The classically conditioned eyeblink response is a well-studied model for understanding the neural mechanisms underlying associative learning. Classical conditioning is an example of associative learning that occurs when a reinforcing unconditioned stimulus (US) is contingent on the occurrence of a preceding conditioned stimulus (CS). In humans and other vertebrates, an eyeblink reflex in response to a tone can be learned when the tone is repeatedly paired with an airpuff to the cornea. We have developed an in vitro model of vertebrate associative learning using a turtle brain stem preparation that generates a neural analog of eyeblink classical conditioning to examine cellular mechanisms of conditioned response (CR) acquisition. In place of using tone and airpuff stimuli as in behaving animals we use paired stimulation of the auditory nerve (the """"""""tone"""""""" CS) with the trigeminal nerve (the """"""""airpuff"""""""" US) that results in burst discharge in the abducens nerve, which controls blinking in this species, characteristic of conditioned eyeblink responses. Our studies in the last funding period have focused on detailing molecular events that take place during in vitro conditioning related to protein kinase activation and AMPAR trafficking. These have allowed us to construct a two-stage model for conditioning in which synaptic delivery of GluR1-containing AMPARs initially activate silent synapses, followed by synaptic incorporation GluR4 subunits that support the acquisition of CRs. The third renewal of our project will further investigate the molecular mechanisms that underlie associative learning in vertebrates using this in vitro model of eyeblink classical conditioning. The following Specific Aims will be examined: 1) Specific elements of our model for conditioning will be tested directly using selective knockdown of gene targets by the RNAi approach. 2) To investigate the signal transduction mechanisms for coincidence detection and initiation of acquisition. 3) Our previous studies indicated that synaptic delivery of GluR1 was PKA-dependent while GluR4 was PKC- dependent. However, both require ERK. In this Aim, we will examine whether intracellular compartmentalization maintains the functional specificity of these kinases. 4) We have shown that brain-derived neurotrophic factor (BDNF) is required for synaptic AMPAR incorporation and conditioning, and morphological alterations of presynaptic terminals. Here, we will assess whether the coordinate pre- and postsynaptic modifications that occur during conditioning are mediated by the trans-synaptic eph/ephrin signaling system working in combination with BDNF/TrkB. Detailed investigation of the mechanisms that underlie learning and memory are fundamental to understanding disease states affecting these processes and will contribute to an overall effort to understand and treat the cognitive decline associated with normal aging and Alzheimer's disease.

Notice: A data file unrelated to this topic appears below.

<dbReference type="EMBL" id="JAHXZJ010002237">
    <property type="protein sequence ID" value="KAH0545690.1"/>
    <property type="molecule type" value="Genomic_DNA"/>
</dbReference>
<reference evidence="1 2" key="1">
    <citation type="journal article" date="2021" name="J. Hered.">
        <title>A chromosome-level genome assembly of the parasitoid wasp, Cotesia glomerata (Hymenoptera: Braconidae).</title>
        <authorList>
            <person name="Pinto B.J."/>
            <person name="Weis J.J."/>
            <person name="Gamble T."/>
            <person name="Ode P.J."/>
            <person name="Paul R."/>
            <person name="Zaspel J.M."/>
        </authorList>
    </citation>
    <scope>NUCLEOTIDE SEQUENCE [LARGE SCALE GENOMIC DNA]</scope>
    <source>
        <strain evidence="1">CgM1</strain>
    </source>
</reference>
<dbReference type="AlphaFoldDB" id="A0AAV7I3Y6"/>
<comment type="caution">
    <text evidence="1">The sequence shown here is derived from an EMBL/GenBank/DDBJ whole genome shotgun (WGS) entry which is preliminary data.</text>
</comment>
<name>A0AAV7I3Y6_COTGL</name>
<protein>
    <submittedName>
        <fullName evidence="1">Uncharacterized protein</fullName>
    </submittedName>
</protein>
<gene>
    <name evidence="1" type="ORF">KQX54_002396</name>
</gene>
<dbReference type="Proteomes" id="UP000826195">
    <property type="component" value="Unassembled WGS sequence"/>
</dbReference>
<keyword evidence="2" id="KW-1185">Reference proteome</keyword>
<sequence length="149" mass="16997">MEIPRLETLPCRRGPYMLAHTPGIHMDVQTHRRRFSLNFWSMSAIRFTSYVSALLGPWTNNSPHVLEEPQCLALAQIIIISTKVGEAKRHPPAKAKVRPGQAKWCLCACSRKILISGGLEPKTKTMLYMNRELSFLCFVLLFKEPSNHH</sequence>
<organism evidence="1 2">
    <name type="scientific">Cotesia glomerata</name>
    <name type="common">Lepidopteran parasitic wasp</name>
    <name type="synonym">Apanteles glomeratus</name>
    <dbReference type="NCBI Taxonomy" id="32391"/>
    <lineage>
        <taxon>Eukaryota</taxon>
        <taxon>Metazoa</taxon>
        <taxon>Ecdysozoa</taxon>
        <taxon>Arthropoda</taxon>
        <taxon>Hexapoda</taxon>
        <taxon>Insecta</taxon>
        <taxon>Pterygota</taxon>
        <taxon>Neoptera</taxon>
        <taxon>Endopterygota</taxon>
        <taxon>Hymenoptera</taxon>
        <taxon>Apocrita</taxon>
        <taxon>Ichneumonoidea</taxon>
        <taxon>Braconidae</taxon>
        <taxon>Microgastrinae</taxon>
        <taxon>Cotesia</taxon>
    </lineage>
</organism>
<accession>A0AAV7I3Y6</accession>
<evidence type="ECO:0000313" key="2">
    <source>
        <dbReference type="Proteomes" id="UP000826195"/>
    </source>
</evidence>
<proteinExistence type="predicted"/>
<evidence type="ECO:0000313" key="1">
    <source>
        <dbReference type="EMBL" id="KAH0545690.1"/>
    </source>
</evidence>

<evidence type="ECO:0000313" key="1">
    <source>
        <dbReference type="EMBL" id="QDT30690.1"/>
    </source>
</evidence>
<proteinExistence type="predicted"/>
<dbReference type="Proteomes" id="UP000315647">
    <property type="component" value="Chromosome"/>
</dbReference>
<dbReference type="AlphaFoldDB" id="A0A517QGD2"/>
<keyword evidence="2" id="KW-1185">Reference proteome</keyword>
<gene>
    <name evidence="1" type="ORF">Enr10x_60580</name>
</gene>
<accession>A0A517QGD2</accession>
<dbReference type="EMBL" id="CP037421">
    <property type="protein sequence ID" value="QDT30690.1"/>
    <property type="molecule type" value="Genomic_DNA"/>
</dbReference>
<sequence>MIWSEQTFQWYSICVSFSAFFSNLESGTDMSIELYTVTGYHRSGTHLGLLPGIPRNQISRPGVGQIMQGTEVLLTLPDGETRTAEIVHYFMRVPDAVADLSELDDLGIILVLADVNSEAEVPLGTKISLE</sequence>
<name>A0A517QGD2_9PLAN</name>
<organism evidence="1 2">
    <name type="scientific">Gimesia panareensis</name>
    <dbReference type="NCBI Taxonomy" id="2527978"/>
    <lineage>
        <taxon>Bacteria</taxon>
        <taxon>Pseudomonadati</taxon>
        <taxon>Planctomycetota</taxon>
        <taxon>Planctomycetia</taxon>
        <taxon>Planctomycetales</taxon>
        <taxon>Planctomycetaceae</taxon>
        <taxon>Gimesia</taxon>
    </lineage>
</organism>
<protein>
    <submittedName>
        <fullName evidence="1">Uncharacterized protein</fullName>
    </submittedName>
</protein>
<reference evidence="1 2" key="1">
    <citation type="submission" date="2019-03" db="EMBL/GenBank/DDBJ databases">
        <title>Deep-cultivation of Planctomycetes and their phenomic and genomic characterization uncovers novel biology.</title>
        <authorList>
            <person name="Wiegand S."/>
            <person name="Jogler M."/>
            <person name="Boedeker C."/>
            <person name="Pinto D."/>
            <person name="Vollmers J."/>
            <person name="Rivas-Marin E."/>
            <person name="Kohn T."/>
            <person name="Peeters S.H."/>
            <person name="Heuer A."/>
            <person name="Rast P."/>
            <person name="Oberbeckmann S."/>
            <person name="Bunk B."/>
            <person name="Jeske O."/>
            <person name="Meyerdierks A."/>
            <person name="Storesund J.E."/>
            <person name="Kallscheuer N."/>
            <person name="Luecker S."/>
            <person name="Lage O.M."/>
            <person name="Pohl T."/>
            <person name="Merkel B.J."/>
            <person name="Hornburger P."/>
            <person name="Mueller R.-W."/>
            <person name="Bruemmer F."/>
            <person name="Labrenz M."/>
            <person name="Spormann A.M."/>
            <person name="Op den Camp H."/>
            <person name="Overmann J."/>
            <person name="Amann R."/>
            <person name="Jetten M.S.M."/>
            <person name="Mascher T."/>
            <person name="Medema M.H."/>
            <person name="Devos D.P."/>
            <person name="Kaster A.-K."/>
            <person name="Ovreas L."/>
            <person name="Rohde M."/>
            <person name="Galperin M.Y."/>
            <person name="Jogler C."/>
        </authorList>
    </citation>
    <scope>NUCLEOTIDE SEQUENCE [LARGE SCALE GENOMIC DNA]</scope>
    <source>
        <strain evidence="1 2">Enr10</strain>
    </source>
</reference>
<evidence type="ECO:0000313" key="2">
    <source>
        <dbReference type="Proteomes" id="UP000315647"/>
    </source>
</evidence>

Using our in vitro model system of eyeblink classical conditioning, we have been able to directly link the function of metalloproteinases, brain-derived neurotrophic factor (BDNF) expression, synaptic AMPAR delivery, and associative learning. The studies performed in this proposal will contribute to a greater understanding of the molecular events that lead to associative learning and provide a potentially fruitful basis for future research into molecular mechanisms that underlie the cognitive decline associated with normal aging and Alzheimer's disease.
|Keifer, Joyce; Tiwari, Neeraj K; Buse, Leah et al. (2017) Subunit-specific synaptic delivery of AMPA receptors by auxiliary chaperone proteins TARP?8 and GSG1L in classical conditioning. Neurosci Lett 645:53-59|
|Keifer, Joyce; Zheng, Zhaoqing (2015) Coincidence detection in a neural correlate of classical conditioning is initiated by bidirectional 3-phosphoinositide-dependent kinase-1 signalling and modulated by adenosine receptors. J Physiol 593:1581-95|
|Keifer, Joyce; Zheng, Zhaoqing; Ambigapathy, Ganesh (2015) A MicroRNA-BDNF Negative Feedback Signaling Loop in Brain: Implications for Alzheimer's Disease. Microrna 4:101-8|
|Ambigapathy, Ganesh; Zheng, Zhaoqing; Keifer, Joyce (2015) Regulation of BDNF chromatin status and promoter accessibility in a neural correlate of associative learning. Epigenetics 10:981-93|
|Zheng, Zhaoqing; Keifer, Joyce (2014) Sequential delivery of synaptic GluA1- and GluA4-containing AMPA receptors (AMPARs) by SAP97 anchored protein complexes in classical conditioning. J Biol Chem 289:10540-50|
|Ambigapathy, Ganesh; Zheng, Zhaoqing; Keifer, Joyce (2014) Genomic organization and identification of promoter regions for the BDNF gene in the pond turtle Trachemys scripta elegans. J Mol Neurosci 53:626-36|
|Ambigapathy, Ganesh; Zheng, Zhaoqing; Li, Wei et al. (2013) Identification of a functionally distinct truncated BDNF mRNA splice variant and protein in Trachemys scripta elegans. PLoS One 8:e67141|
|Zheng, Zhaoqing; Sabirzhanov, Boris; Keifer, Joyce (2012) Two-stage AMPA receptor trafficking in classical conditioning and selective role for glutamate receptor subunit 4 (tGluA4) flop splice variant. J Neurophysiol 108:101-11|
|Li, W; Keifer, J (2012) Rapid enrichment of presynaptic protein in boutons undergoing classical conditioning is mediated by brain-derived neurotrophic factor. Neuroscience 203:50-8|
|Sabirzhanov, Boris; Keifer, Joyce (2011) Cloning and characterization of glutamate receptor subunit 4 (GLUA4) and its alternatively spliced isoforms in turtle brain. J Mol Neurosci 44:159-72|
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